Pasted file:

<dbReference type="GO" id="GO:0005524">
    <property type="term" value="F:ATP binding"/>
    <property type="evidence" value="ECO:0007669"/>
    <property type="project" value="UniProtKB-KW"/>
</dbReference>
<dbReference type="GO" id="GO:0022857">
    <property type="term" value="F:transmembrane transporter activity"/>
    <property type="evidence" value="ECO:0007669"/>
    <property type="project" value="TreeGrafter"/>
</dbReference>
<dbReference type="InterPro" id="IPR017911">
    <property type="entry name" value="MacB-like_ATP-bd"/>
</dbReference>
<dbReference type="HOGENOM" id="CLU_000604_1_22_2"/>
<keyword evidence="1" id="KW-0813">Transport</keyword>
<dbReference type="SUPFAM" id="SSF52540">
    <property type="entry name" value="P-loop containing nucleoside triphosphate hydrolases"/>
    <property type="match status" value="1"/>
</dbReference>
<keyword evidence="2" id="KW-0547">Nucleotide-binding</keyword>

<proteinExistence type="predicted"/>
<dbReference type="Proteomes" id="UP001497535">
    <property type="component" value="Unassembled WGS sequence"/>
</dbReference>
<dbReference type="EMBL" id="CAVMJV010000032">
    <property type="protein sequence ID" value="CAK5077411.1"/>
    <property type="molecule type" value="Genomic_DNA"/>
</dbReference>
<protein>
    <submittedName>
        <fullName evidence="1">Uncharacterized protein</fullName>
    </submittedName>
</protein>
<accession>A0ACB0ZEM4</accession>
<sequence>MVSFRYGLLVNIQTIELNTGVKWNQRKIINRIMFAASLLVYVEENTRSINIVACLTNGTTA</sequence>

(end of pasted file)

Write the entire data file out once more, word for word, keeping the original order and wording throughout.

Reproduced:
<dbReference type="GO" id="GO:0005524">
    <property type="term" value="F:ATP binding"/>
    <property type="evidence" value="ECO:0007669"/>
    <property type="project" value="UniProtKB-KW"/>
</dbReference>
<dbReference type="GO" id="GO:0022857">
    <property type="term" value="F:transmembrane transporter activity"/>
    <property type="evidence" value="ECO:0007669"/>
    <property type="project" value="TreeGrafter"/>
</dbReference>
<dbReference type="InterPro" id="IPR017911">
    <property type="entry name" value="MacB-like_ATP-bd"/>
</dbReference>
<dbReference type="HOGENOM" id="CLU_000604_1_22_2"/>
<keyword evidence="1" id="KW-0813">Transport</keyword>
<dbReference type="SUPFAM" id="SSF52540">
    <property type="entry name" value="P-loop containing nucleoside triphosphate hydrolases"/>
    <property type="match status" value="1"/>
</dbReference>
<keyword evidence="2" id="KW-0547">Nucleotide-binding</keyword>

<proteinExistence type="predicted"/>
<dbReference type="Proteomes" id="UP001497535">
    <property type="component" value="Unassembled WGS sequence"/>
</dbReference>
<dbReference type="EMBL" id="CAVMJV010000032">
    <property type="protein sequence ID" value="CAK5077411.1"/>
    <property type="molecule type" value="Genomic_DNA"/>
</dbReference>
<protein>
    <submittedName>
        <fullName evidence="1">Uncharacterized protein</fullName>
    </submittedName>
</protein>
<accession>A0ACB0ZEM4</accession>
<sequence>MVSFRYGLLVNIQTIELNTGVKWNQRKIINRIMFAASLLVYVEENTRSINIVACLTNGTTA</sequence>